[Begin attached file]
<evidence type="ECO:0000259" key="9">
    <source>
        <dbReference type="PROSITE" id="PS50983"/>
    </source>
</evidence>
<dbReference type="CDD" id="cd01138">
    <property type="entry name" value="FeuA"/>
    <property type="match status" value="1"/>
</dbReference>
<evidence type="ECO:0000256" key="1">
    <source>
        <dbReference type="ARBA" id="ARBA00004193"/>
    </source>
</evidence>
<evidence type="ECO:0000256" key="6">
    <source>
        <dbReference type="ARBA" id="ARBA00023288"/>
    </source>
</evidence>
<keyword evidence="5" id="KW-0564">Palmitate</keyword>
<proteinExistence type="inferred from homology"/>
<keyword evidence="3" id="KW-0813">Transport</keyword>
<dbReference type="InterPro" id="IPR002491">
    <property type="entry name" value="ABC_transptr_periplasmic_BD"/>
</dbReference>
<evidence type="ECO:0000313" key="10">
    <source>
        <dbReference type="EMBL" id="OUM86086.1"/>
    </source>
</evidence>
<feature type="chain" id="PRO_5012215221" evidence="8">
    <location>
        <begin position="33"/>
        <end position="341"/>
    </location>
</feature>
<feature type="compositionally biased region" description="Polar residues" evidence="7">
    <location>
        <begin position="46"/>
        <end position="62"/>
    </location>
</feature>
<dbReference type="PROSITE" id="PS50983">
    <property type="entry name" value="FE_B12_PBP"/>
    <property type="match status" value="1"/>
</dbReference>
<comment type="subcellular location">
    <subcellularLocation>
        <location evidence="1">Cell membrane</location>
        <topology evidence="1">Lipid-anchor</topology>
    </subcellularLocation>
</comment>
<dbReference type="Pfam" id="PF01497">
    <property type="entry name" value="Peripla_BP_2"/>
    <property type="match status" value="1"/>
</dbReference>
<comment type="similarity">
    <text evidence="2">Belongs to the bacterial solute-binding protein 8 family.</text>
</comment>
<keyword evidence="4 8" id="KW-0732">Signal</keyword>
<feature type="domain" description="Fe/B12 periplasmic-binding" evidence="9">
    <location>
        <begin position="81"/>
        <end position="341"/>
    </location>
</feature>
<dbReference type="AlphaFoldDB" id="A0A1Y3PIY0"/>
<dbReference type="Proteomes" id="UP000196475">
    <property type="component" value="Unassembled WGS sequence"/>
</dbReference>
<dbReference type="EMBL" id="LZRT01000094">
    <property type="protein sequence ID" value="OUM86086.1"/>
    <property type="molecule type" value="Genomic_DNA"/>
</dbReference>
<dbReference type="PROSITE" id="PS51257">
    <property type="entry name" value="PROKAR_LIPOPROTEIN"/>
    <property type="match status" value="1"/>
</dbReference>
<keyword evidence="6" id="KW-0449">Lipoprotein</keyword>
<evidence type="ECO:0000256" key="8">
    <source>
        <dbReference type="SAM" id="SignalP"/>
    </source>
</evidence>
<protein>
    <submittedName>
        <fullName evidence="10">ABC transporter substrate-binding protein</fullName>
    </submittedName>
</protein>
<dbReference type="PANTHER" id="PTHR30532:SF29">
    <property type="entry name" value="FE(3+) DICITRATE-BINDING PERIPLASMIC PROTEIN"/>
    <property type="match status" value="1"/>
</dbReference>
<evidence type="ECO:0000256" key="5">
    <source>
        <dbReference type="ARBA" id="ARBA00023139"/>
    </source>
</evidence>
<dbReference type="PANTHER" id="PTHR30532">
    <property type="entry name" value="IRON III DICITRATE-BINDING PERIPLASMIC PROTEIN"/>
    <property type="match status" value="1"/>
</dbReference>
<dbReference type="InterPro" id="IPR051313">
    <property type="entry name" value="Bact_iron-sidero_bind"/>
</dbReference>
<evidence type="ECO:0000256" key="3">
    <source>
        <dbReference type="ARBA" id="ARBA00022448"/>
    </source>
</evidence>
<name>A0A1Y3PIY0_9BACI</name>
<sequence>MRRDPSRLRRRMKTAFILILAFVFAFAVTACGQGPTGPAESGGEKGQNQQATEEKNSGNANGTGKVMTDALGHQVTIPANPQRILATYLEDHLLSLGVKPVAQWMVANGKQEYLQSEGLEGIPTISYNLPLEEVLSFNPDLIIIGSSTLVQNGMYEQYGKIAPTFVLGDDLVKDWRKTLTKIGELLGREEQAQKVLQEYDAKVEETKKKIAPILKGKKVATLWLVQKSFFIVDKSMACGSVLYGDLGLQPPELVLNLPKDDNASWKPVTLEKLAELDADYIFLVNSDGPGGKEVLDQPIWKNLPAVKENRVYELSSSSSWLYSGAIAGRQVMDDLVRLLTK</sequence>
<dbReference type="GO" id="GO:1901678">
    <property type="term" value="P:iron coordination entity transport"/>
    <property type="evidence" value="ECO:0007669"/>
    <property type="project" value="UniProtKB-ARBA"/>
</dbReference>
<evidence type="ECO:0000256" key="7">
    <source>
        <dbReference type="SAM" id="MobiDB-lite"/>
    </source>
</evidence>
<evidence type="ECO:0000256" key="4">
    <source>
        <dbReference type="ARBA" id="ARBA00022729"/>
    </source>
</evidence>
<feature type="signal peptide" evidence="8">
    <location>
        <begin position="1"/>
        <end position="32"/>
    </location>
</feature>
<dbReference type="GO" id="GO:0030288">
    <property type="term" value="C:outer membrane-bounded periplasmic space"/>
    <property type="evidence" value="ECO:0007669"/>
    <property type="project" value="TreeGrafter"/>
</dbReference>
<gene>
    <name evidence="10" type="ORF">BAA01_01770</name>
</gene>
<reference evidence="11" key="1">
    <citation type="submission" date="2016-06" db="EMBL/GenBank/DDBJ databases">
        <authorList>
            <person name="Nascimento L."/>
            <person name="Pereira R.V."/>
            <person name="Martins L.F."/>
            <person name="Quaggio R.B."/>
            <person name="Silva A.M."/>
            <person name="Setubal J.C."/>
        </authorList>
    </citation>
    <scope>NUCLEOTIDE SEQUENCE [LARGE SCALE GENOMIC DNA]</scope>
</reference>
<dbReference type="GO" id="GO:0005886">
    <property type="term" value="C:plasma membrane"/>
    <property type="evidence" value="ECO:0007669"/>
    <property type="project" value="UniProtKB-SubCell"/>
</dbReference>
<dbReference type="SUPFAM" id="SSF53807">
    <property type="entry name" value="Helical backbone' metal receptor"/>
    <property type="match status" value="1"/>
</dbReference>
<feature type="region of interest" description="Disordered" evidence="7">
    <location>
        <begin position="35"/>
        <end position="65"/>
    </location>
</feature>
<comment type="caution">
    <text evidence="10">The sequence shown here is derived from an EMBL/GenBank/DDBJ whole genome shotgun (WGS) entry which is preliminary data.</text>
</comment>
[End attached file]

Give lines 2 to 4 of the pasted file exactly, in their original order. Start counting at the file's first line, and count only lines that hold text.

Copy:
    <source>
        <dbReference type="PROSITE" id="PS50983"/>
    </source>